After a month of testimony revisiting the tragedy at the Davidians' Mount Carmel compound in 1993, a five-member jury will hear closing arguments in the case this morning before beginning deliberations.
But the lead attorney for the Davidian plaintiffs enters the trial's final phase with deflated expectations after a decision by the judge late Thursday on the instructions he will give the jury, which is acting in an unusual advisory-only capacity.
"I would say that it basically ignores the law," attorney Michael Caddell said after scanning U.S. District Judge Walter Smith's instructions.
Caddell said that the instructions hurt his case by lumping all the Davidians into a single group, rather than distinguishing between leaders such as David Koresh and teenage followers, and by asking the jury to determine whether the sect as a whole had culpability.
He suggested that the judge is trying to "engineer a verdict" through his loose reading of the law.
The relatives of the Davidians killed at Mount Carmel, along with several survivors, are trying to show that the government bears part of the responsibility for the tragic outcome. They maintain that federal agents used reckless attacks in the shootout with the Davidians that started the siege and the 51-day standoff that followed. About 80 sect members died in the conflagration on the last day.
But the government's final witness, FBI agent Jim McGee, said on the stand Thursday that he was willing to risk his life for sect members.
McGee was operating one of the government's tanks on April 19, 1993, the final day of the standoff, seeking to punch holes in the compound walls and launch tear gas canisters inside to force out the occupants.
But fire broke out--a fire set, the government maintains, by Koresh and his followers in a mass suicide. McGee said that, when he spotted a woman jumping from the second floor of the compound and landing near flames below, he left his tank to help her and to try to find others inside.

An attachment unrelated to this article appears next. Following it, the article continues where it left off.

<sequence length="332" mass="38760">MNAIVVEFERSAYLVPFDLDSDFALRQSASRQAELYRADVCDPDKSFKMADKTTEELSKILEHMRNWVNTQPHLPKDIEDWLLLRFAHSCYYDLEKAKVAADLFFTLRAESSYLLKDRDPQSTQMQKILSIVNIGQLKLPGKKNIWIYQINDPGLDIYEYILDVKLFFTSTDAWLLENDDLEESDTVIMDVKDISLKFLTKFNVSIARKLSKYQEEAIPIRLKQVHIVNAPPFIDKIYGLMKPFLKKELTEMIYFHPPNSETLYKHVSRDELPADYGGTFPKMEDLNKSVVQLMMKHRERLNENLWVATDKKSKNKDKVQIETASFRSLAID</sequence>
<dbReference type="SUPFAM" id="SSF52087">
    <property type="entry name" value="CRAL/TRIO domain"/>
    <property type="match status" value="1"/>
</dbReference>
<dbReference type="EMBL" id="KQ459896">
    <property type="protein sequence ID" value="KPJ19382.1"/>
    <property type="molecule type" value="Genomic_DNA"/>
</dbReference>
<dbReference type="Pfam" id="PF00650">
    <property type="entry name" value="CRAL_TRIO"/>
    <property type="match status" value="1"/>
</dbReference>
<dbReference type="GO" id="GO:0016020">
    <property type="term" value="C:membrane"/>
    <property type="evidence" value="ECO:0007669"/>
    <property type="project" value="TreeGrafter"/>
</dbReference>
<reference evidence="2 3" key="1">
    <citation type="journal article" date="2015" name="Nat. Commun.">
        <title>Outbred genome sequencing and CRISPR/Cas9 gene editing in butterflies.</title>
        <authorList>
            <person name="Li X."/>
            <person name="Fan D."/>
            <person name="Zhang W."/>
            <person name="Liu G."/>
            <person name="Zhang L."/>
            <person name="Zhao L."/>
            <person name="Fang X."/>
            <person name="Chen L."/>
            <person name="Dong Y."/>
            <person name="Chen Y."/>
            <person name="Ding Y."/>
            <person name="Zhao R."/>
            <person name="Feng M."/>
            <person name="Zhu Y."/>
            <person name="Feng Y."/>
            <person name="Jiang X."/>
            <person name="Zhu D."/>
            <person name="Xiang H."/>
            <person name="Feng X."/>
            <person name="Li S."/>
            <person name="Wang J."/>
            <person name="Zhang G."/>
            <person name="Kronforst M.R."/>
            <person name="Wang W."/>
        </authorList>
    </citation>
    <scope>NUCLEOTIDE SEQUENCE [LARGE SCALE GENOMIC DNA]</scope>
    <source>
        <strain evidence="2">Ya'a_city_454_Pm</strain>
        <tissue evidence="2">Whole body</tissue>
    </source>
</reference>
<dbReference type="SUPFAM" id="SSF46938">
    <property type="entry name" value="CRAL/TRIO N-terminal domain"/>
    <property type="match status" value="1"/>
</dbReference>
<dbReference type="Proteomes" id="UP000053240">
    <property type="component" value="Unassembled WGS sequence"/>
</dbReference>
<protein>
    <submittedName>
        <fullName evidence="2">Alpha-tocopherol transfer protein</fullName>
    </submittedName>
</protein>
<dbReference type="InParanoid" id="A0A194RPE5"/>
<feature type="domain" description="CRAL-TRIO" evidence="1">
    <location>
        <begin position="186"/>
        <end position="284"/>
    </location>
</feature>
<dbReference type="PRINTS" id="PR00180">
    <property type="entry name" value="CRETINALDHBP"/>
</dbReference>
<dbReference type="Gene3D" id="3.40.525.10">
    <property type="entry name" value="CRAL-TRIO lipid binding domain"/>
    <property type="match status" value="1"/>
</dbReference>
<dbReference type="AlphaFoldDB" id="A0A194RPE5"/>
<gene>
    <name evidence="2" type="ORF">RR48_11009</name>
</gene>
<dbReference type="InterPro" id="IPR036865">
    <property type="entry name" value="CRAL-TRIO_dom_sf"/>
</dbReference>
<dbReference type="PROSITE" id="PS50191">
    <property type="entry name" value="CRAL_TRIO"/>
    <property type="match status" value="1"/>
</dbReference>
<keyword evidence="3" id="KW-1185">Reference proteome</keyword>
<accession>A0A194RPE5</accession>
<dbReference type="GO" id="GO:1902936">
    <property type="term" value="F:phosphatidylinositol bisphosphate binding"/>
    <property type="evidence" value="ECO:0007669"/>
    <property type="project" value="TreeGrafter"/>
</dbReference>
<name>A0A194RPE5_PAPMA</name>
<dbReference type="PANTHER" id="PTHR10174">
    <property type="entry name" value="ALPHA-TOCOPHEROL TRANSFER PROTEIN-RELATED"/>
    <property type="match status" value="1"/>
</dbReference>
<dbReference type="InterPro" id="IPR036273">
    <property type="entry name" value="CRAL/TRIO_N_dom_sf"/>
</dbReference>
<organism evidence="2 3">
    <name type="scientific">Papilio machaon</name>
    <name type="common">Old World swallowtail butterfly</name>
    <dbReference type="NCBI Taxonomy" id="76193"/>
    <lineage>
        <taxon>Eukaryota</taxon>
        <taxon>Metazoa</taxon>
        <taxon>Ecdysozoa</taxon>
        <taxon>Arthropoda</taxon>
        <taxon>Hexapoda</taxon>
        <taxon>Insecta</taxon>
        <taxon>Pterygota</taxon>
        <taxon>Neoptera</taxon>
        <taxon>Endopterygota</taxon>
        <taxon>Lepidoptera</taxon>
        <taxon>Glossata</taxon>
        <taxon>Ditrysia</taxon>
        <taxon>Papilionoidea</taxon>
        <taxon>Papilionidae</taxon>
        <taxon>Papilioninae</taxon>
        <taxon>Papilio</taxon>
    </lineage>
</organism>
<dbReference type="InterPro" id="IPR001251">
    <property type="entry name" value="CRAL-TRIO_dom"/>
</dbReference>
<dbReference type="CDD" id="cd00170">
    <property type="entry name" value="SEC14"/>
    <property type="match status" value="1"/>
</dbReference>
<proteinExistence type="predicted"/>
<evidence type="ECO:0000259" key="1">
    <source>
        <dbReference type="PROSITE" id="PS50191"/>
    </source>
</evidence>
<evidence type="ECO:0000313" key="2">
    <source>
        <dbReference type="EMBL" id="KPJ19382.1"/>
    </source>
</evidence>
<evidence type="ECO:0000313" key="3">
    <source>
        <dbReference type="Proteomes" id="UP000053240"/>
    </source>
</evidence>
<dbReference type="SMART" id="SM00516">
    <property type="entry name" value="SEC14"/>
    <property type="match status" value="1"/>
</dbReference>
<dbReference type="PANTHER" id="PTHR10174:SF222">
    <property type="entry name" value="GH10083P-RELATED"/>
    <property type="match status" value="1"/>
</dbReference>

"Where are the children?" McGee remembered yelling.
But the woman, Ruth Riddle, who later served several years in prison for her role in the Davidian standoff, would not answer, McGee said, and she struggled as he tried to get her out of the building. "She was resistant. She said, 'No, leave me alone,' " he said.
He carried her to safety away from the building, he said, but he regretted not having been able to locate any of the more than 20 children--some infants--who died inside.
"If she'd told me [where they were], I would have gone in after the children or died trying," said McGee, his voice choked with emotion.
A government lawyer asked McGee, who was later given an FBI medal of honor for his actions, why he was willing to risk his life.
"I went into the compound because the motto of [the FBI's] Hostage Rescue Team is servare vitas--that means to save lives."
Davidian attorneys spent the final day of testimony pressing their contention that the government's plans at Mount Carmel were woefully inadequate to handle the type of fire that broke out that day.
But U.S. Atty. Michael Bradford said that it was not for lack of trying by agents such as McGee.
"What that shows," he said of McGee's testimony, "is the kind of people who were out there for the FBI that day."
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